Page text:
Upcoming Exhibition

Jan Yates, Michelle Teitsma, Gordon Leverton, Jefferson Campbell Cooper
Artists concerned, informed and moved by the Greenbelt Legislation in Southern Ontario
February 4 – March 25, 2012
Opening Reception: Sunday February 5th from 2 - 4pm

Intended to preserve agricultural land from development, the Ontario greenbelt legislation has had the additional effect of depriving many farmers of control over their land and activities and of the potential to turn their land into a reasonable retirement income. The artists in the Greenbelt Collective all live in areas affected by the legislation and through their works they address the complex and contentious issues created by the legislation. The artists are using their works and research to create a better understanding in the community of the effect of the legislation on rural individuals. In their joint statement the artists of the Greenbelt Collective say:
The Greenbelt Legislation protects almost two million acres, making it the largest policy of its kind in the world. At the start of this project we predicted opposition to the legislation by developers, but we were not prepared for the resistance of farmers and growers to the law and to the constraints it has imposed on their land. In effect, the legislation tells them what they can and can not do with the land that they have farmed, depended on and invested in all their lives or in many cases for several generations.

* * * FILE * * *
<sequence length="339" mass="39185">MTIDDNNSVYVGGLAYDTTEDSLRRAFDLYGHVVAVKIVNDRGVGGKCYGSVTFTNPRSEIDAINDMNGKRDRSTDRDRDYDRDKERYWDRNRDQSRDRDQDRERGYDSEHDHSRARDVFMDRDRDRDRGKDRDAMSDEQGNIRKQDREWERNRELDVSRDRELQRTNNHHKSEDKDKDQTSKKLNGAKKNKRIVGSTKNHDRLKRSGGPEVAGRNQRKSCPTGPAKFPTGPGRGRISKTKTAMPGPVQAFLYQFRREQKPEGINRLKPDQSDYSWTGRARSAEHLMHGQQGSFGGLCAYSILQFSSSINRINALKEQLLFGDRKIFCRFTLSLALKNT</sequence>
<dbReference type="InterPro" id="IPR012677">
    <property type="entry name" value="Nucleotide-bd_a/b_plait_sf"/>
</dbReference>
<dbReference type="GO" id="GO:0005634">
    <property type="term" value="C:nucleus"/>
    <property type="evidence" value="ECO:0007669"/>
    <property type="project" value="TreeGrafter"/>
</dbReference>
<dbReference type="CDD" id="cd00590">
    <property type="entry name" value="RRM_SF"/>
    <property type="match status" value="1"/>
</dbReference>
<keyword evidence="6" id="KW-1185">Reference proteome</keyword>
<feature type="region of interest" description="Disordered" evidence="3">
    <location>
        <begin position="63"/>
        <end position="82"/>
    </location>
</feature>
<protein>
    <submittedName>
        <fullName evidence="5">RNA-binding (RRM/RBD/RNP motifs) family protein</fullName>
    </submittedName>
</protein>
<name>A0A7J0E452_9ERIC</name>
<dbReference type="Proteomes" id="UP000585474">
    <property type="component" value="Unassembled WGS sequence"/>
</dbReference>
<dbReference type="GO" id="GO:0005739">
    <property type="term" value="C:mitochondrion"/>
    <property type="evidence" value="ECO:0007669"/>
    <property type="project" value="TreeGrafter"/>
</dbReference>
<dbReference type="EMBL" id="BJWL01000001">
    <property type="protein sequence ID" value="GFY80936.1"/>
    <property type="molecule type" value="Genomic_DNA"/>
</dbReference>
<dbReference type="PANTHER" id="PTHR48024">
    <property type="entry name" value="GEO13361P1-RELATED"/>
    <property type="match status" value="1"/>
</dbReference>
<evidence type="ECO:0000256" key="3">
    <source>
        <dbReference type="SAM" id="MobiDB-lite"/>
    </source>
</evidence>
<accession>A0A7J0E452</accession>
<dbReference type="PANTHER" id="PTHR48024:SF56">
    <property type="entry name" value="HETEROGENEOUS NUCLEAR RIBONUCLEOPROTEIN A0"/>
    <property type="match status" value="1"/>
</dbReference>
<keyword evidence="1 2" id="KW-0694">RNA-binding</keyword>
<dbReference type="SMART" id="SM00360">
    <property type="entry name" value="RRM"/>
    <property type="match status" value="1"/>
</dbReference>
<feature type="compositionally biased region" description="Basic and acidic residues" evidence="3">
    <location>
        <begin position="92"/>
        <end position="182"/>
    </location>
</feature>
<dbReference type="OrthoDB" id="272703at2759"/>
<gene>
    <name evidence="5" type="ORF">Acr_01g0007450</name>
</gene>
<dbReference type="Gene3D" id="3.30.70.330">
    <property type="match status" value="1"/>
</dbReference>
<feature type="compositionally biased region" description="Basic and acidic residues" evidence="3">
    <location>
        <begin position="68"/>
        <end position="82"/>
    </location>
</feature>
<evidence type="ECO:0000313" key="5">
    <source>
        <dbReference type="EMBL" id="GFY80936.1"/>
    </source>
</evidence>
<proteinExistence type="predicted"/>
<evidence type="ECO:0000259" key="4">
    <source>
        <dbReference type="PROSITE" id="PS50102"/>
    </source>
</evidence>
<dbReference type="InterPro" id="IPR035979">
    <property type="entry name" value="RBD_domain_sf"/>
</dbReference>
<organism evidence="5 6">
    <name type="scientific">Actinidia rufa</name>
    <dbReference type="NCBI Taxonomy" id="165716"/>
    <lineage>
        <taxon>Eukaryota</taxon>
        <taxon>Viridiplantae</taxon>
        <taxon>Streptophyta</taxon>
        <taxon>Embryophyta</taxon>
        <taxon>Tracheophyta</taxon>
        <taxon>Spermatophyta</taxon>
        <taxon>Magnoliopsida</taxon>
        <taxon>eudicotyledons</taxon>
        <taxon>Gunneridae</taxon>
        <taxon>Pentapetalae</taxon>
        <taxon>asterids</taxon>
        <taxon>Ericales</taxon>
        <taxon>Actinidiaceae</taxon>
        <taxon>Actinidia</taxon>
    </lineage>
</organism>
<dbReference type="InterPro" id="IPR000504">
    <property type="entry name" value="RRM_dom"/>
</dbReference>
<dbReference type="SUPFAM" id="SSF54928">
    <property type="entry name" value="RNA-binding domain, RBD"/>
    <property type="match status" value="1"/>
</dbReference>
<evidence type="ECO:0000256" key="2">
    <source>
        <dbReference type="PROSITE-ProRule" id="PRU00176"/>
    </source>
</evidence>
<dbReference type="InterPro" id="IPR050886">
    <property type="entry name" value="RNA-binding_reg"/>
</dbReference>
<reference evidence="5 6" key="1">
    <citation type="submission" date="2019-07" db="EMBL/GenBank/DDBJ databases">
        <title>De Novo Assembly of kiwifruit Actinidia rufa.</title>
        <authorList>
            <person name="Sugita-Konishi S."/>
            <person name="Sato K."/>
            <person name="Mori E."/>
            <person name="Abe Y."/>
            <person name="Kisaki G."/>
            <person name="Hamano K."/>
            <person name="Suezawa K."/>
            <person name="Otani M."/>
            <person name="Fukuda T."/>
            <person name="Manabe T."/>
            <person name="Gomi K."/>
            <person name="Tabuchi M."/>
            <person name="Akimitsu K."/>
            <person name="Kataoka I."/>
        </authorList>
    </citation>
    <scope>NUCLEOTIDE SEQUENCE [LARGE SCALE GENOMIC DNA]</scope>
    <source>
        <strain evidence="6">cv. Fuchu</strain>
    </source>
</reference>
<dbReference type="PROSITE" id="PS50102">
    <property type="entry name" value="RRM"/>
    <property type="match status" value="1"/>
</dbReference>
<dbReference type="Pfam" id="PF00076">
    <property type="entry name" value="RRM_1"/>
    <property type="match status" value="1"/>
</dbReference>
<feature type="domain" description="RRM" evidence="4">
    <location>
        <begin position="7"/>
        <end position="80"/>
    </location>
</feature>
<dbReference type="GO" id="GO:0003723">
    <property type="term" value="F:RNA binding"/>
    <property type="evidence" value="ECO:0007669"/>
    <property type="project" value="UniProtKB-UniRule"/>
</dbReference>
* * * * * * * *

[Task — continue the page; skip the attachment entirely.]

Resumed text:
… we were compelled to investigate further. We conducted research by visiting and interviewing landowners, farmers and those in the public sector. In addition, we gathered information and corresponded with many individuals and organizations; including Friends of the Greenbelt, Grape Growers of Ontario, Ontario Greenbelt Alliance and Environmental Defence. We also investigated whether the Greenbelt legislation provided protection for old growth trees, flora, migratory birds and wildlife threatened by urban sprawl.
Initially hailed as the saviour by some of  those working to conserve and protect our natural lands, the Greenbelt legislation has become a source of frustration and anger for others. Our combined body of work challenges preconceptions and presents a diverse and compelling exploration of Ontario's Greenbelt.
This Land is Our Land is part of a series of exhibitions and programs at the GPAG that examine the nature of Niagara in recognitions of the formative role that the War of 1812 had on the region. During the years 2012 -2015 we will be examining the Niagara region in a variety of ways that will help all of us better understand our historic origins, how this history has shaped our present and how it might influence our future.
For more information on the Ontario Greenbelt please visit:  www.greenbelt.ca


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